Land Rover doesn’t do everything right, but seats are on the brand’s list of fortes. The Discovery’s seats are large and well-shaped, with strong heaters and adjustable armrests. Build quality is high, nothing feels cheap, there’s an abundance of soft-touch materials, and the SUV's large leather-wrapped steering wheel feels good in your hands. Its rotary shifter takes some getting used to, but don’t let it scare you off. It feels natural after just a few days. The Land Rover’s infotainment system features a large touchscreen and the system is easy enough to use, but it should respond quicker. Sometimes it takes a beat or two. Onboard Wi-Fi is available.

 Photo by Matt Carpenter

Photo by Matt Carpenter

Spacious, Family-Friendly Cabin

There’s also plenty of storage inside the Land Rover’s interior. The center console bin is deep and air conditioned to keep beverages cold, and there are large door bins. There’s also a cool felt-lined cubby hidden behind the climate controls, bins in the “way back” by the third-row seat, and large well-placed front-seat cupholders that accommodate cups with handles.

Because the 2020 Land Rover Discovery shares its all-aluminum chassis with the big Range Rover and Range Rover Sport, its long 115-inch wheelbase provides plenty of interior space. There’s more rear-seat space than you’ll find in many of the Discovery’s competitors and rear air conditioning vents are standard. The SE and HSE trim levels come standard with seating for five, but a third row is an available option. Seven-passenger seating is standard on the HSE Luxury and the third row is spacious enough for adults if the ride is short.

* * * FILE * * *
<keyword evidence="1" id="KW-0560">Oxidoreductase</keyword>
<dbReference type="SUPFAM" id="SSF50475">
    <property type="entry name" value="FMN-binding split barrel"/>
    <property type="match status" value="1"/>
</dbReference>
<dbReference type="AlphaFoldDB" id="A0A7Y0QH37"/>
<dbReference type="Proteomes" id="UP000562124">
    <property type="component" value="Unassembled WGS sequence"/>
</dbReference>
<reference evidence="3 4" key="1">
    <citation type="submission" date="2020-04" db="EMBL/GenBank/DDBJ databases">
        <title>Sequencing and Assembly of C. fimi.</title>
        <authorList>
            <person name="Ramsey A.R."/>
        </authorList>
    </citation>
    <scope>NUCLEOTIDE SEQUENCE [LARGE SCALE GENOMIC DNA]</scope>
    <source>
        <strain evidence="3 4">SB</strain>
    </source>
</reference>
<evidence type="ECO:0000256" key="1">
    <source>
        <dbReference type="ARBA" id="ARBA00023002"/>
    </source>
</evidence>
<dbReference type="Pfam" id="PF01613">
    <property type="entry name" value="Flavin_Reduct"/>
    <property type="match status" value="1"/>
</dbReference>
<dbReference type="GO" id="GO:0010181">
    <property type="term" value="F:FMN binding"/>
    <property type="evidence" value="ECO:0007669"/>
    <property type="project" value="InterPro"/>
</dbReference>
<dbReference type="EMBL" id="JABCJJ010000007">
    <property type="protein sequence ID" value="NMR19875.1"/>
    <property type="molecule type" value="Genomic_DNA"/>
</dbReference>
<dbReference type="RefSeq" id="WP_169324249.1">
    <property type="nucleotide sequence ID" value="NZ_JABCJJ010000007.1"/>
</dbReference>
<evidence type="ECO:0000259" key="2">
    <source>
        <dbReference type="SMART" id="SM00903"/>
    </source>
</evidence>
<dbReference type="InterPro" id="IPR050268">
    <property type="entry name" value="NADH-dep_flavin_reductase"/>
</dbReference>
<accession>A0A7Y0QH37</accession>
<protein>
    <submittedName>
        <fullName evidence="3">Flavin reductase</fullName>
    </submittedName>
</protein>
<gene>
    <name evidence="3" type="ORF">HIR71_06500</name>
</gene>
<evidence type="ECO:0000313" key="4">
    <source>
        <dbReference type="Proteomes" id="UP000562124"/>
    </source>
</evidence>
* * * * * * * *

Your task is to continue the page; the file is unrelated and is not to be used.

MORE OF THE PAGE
Photo by Matt Carpenter

Photo by Matt Carpenter

Generous Cargo Volume

As is the case with most three-row SUVs, cargo space behind the Discovery’s third row is limited. A few bags of groceries or a few school backpacks will fit, but not much else. The cargo space behind the Land Rover’s second row is extremely generous, however, and its third row, which is split 50/50, folds flat easily. Behind its second-row seat, the Land Rover Discovery offers 45 cubic feet of space, which is considerably more than the 27.7 cubic feet in the Range Rover Sport. The second row is split 60/40, and it also folds flat to open up an impressive 82.7 cubic feet of space.

Our test vehicle’s power tailgate and its power-folding second and third-row seats made life a little easier in the Costco parking lot, and the Discovery’s air suspension can also lower the vehicle to make loading and unloading heavy items less stressful on your back. The SUV also has a cool power-folding bench so you have a place to sit when the hatch is open. It’ll come in handy at the polo match.

 Photo by Matt Carpenter

Photo by Matt Carpenter

Final Thoughts

Land Rover remains the only automotive luxury brand that sells only SUVs, and its beautiful, capable and luxurious vehicles have made it one of the hottest automotive brands in the United States. The 2020 Land Rover Discovery is one of the brand’s best. It not only looks cool with its sweeping C pillar and asymmetrical tailgate design, but it offers the refinement, comfort, and performance of a luxury sedan, along with the off-road capability you expect from a Land Rover.

Far more capable off-road than its competitors from BMW, Volvo, and Mercedes, the Discovery is at home at the country club or out in the actual countryside. It’s just as luxurious as the Range Rover Sport while offering more interior space. If you’re looking for a very capable large luxury SUV, the Land Rover Discovery is a solid overall choice.

 Photo by Land Rover

Photo by Land Rover